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Commander Paul Foley and L. I. Thomas to Edward N. Hurley, Chairman, United States Shipping Board

     Cablegram Sent Dec. 14th, 1917.

To   Opnav, Washington.       Serial No. 2145.

Prep. by            D.R.

2145.     Please communicate following to Chairman U.S. Shipping Board from Foley and Thomas.1 Begins. Through Ambassador Page have conferred with Mr. Walter Long deputized by Prime Minister2 responsible for all matter concerning petroleum supplies. British authorities express willingness to provide all data concerning xxxxxxxxxxxxxxx tonnage, stocks and requirements and this information now in process of preparation. Learned Thursday evening December 13th British Authorities pressing for immediate allocation of 100,000 tons dead weight additional American tank tonnage for assignment to Trans-Atlantic and that strong representation being made through Sir Frederick Black3 and British Ambassador Washington4 u<r>gency, the idea is to discontinue double bottom shipments of fuel oil making such dead weight available for wheat urgently required. Have explained that notwithstanding earnest desire to cooperate in every way this tank tonnage is not at present available and further material withdrawals is calculated to cripple entire American petroleum industry, thus creating a new situation of grave menace to Allied cause. Conferred with Admiral Sims this morning who has cabled counter proposal to Navy Department.5 Informally advised by British representatives that in their opinion Shipping Board’s policy of November 14th effects materially only the Far Eastern situation.6 They seem to express doubt whether future requirements can be supplied from the United States. Have requested figures as to estimated naphtha requirements during 1918 for Great Britain, France, Italy.7 Expect cable regarding this in two or three days. They couple with Far Eastern situation this <h>ypothetical question.(quote) In the event of supplies through some cause being interrupted from Mexico could United States take care of Allied requirements for 1918 base<d> on figures previously submitted (unquote). As we view situation at present do not think it necessary for Bedford or Teagle8 come to London.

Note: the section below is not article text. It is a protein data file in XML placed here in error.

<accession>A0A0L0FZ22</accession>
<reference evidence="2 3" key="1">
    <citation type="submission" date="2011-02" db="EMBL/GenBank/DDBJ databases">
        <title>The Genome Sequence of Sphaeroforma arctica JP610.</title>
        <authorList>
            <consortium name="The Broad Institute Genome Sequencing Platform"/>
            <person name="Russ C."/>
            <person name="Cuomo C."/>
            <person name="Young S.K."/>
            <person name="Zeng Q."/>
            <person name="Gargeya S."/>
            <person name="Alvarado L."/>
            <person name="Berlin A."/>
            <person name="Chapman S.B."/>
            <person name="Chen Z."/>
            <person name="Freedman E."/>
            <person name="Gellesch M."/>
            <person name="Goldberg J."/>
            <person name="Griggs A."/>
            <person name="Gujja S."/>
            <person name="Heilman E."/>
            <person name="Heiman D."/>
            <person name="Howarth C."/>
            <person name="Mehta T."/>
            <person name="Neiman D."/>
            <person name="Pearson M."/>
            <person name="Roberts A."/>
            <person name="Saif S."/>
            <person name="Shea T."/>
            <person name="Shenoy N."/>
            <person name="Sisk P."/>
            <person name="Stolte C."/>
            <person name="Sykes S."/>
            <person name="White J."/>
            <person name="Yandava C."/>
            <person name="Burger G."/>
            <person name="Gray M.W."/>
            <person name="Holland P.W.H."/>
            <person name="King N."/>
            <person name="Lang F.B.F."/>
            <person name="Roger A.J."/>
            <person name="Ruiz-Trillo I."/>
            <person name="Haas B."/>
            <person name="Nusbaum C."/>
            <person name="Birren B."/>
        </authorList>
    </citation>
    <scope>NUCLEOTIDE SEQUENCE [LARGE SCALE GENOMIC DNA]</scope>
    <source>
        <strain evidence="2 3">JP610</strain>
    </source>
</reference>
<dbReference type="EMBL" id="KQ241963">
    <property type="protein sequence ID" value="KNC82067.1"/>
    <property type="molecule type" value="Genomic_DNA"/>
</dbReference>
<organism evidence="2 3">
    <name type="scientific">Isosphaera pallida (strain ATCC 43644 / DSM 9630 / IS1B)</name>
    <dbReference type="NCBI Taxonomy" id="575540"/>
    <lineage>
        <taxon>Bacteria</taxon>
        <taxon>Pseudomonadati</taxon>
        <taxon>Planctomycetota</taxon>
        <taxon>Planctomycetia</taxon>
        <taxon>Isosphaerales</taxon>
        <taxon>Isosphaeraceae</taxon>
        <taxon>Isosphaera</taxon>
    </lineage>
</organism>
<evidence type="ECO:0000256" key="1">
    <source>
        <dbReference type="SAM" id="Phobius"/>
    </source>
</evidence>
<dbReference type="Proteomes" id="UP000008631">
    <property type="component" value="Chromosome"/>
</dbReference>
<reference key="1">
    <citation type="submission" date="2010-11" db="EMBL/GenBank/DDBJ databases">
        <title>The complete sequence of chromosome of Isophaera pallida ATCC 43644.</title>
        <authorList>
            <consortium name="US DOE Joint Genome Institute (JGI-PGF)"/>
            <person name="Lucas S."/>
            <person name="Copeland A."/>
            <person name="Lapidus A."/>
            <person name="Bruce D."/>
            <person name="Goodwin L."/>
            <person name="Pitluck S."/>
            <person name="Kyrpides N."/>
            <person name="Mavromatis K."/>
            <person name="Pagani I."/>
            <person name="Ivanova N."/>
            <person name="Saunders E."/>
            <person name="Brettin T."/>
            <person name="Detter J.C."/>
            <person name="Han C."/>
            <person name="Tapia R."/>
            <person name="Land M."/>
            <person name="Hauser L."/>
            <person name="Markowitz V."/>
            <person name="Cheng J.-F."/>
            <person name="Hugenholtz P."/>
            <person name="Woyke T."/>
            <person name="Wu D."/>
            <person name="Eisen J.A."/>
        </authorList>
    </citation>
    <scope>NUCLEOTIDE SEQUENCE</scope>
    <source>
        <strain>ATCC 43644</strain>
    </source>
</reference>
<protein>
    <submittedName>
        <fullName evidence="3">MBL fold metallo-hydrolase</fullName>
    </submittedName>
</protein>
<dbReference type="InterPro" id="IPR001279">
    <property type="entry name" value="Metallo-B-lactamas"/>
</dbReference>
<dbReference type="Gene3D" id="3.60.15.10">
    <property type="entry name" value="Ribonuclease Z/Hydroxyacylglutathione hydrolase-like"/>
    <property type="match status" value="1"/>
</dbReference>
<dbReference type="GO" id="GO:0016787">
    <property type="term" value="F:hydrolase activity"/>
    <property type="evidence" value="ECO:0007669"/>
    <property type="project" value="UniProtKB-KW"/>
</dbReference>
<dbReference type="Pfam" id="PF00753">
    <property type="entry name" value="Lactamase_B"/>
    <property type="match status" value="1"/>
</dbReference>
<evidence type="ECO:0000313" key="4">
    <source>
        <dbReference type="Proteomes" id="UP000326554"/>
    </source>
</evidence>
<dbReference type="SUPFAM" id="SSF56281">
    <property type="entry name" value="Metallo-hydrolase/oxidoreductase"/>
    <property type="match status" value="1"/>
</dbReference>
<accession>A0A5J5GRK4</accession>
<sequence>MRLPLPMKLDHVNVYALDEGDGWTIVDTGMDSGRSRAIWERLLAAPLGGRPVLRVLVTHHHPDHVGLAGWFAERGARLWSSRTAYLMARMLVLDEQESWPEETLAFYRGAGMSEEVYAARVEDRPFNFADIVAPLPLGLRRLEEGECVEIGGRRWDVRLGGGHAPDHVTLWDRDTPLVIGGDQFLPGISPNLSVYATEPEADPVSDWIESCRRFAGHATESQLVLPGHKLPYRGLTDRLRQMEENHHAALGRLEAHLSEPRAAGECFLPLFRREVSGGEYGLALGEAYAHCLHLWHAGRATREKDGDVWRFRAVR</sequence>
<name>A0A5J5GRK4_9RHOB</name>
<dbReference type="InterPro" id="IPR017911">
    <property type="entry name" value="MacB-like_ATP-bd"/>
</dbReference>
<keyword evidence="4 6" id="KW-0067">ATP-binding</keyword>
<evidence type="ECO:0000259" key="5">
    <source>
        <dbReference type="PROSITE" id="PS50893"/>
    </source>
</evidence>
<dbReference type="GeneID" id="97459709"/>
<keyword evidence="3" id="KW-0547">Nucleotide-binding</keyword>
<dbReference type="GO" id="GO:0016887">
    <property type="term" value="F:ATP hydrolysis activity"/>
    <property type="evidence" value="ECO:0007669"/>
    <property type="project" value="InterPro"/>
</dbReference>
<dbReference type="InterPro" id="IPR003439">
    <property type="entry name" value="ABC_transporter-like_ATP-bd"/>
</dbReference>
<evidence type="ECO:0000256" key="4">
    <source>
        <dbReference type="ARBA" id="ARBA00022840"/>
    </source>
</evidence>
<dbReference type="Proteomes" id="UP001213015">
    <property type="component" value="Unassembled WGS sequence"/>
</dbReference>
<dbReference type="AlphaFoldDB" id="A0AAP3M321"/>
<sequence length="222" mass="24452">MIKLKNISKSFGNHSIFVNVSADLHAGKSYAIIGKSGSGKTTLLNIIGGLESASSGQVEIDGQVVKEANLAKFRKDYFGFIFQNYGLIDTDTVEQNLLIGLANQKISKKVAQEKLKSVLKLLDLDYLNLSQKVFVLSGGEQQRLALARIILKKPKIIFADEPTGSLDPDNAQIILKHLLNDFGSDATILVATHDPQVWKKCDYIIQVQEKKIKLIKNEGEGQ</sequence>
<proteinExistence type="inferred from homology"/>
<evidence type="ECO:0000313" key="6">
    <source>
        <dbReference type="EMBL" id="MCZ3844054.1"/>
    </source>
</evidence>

Source Note: Cy, DNA, RG 45, Entry 517B. Document is a: “Subject Copy.” While the letter bears Sims’ signature, it is clear from the text that he sent this cable to the Office of the Chief of Naval Operations on behalf of Foley and Thomas with the intention that it would be passed on to Hurley.

Footnote 1: Chairman U.S. Shipping Board Chairman Edward N. Hurley. Cmdr. Paul Foley and L. I. Thomas were “experts” on maritime shipping that had been part of the mission to England led by Col. Edward M. House. Hurley, The Bridge to France, 198-200.

Footnote 2: United States Ambassador to the United Kingdom Walter Hines Page; British Prime Minister David Lloyd George.

Footnote 3: Black was the British Director-General of Munitions Supply.

Footnote 4: British Ambassador to Washington Sir Cecil A. Spring-Rice.

Footnote 5: In a cable of the same date, Sims wrote that the “one hundred thousand tons tank tonnage requested” was not available but suggested that the crisis could be mitigated by using Navy fuel ships to transport wheat to Europe. DNA, RG 45, Entry 517B.

Footnote 6: Possibly, a policy promulgated by the Shipping Board that allowed foreign vessels to engage in the coastwise trade of the United States. Under the new policy, Japanese ships carried goods between California and Hawaii. Ibid., 44.

Footnote 7: Naphtha is a volatile petroleum distillate, usually an intermediate product between gasoline and benzene and is used as a solvent, fuel, etc.

Footnote 8: Bedford and Teagle have not been further identified.

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